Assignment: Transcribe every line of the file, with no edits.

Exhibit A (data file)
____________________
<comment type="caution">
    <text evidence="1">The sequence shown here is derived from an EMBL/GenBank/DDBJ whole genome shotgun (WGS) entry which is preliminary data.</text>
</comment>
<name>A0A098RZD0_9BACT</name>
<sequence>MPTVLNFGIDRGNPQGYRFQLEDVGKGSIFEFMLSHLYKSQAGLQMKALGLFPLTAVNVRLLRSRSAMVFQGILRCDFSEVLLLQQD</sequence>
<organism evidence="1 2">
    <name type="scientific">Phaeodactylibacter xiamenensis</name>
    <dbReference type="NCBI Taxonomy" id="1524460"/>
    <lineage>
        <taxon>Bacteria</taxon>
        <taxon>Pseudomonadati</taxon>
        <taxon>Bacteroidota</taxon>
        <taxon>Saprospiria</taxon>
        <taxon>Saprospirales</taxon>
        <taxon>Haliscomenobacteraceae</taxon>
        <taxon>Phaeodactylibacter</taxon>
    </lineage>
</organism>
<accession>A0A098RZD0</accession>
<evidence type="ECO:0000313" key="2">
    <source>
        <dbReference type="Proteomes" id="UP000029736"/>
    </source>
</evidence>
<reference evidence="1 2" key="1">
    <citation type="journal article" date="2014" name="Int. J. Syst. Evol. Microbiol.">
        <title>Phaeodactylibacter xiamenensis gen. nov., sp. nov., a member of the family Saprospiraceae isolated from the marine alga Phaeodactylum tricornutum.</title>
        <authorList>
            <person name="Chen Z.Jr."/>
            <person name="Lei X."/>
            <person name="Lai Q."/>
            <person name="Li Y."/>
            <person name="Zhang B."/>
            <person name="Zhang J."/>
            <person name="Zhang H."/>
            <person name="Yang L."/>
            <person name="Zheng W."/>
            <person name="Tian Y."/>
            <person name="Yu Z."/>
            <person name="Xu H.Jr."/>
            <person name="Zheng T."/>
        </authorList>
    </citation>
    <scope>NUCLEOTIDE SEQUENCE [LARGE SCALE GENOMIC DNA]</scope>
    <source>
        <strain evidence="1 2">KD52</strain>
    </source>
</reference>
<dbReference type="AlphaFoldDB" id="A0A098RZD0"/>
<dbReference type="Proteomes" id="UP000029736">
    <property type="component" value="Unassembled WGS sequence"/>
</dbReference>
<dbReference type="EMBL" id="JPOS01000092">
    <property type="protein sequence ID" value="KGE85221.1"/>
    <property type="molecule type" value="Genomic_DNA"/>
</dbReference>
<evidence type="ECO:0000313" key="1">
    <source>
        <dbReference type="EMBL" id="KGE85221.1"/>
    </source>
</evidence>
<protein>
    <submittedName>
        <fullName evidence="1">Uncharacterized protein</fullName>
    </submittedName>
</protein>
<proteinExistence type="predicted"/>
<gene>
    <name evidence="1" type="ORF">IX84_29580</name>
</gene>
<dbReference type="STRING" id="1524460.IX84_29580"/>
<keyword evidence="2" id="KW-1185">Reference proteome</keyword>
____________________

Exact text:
<comment type="caution">
    <text evidence="1">The sequence shown here is derived from an EMBL/GenBank/DDBJ whole genome shotgun (WGS) entry which is preliminary data.</text>
</comment>
<name>A0A098RZD0_9BACT</name>
<sequence>MPTVLNFGIDRGNPQGYRFQLEDVGKGSIFEFMLSHLYKSQAGLQMKALGLFPLTAVNVRLLRSRSAMVFQGILRCDFSEVLLLQQD</sequence>
<organism evidence="1 2">
    <name type="scientific">Phaeodactylibacter xiamenensis</name>
    <dbReference type="NCBI Taxonomy" id="1524460"/>
    <lineage>
        <taxon>Bacteria</taxon>
        <taxon>Pseudomonadati</taxon>
        <taxon>Bacteroidota</taxon>
        <taxon>Saprospiria</taxon>
        <taxon>Saprospirales</taxon>
        <taxon>Haliscomenobacteraceae</taxon>
        <taxon>Phaeodactylibacter</taxon>
    </lineage>
</organism>
<accession>A0A098RZD0</accession>
<evidence type="ECO:0000313" key="2">
    <source>
        <dbReference type="Proteomes" id="UP000029736"/>
    </source>
</evidence>
<reference evidence="1 2" key="1">
    <citation type="journal article" date="2014" name="Int. J. Syst. Evol. Microbiol.">
        <title>Phaeodactylibacter xiamenensis gen. nov., sp. nov., a member of the family Saprospiraceae isolated from the marine alga Phaeodactylum tricornutum.</title>
        <authorList>
            <person name="Chen Z.Jr."/>
            <person name="Lei X."/>
            <person name="Lai Q."/>
            <person name="Li Y."/>
            <person name="Zhang B."/>
            <person name="Zhang J."/>
            <person name="Zhang H."/>
            <person name="Yang L."/>
            <person name="Zheng W."/>
            <person name="Tian Y."/>
            <person name="Yu Z."/>
            <person name="Xu H.Jr."/>
            <person name="Zheng T."/>
        </authorList>
    </citation>
    <scope>NUCLEOTIDE SEQUENCE [LARGE SCALE GENOMIC DNA]</scope>
    <source>
        <strain evidence="1 2">KD52</strain>
    </source>
</reference>
<dbReference type="AlphaFoldDB" id="A0A098RZD0"/>
<dbReference type="Proteomes" id="UP000029736">
    <property type="component" value="Unassembled WGS sequence"/>
</dbReference>
<dbReference type="EMBL" id="JPOS01000092">
    <property type="protein sequence ID" value="KGE85221.1"/>
    <property type="molecule type" value="Genomic_DNA"/>
</dbReference>
<evidence type="ECO:0000313" key="1">
    <source>
        <dbReference type="EMBL" id="KGE85221.1"/>
    </source>
</evidence>
<protein>
    <submittedName>
        <fullName evidence="1">Uncharacterized protein</fullName>
    </submittedName>
</protein>
<proteinExistence type="predicted"/>
<gene>
    <name evidence="1" type="ORF">IX84_29580</name>
</gene>
<dbReference type="STRING" id="1524460.IX84_29580"/>
<keyword evidence="2" id="KW-1185">Reference proteome</keyword>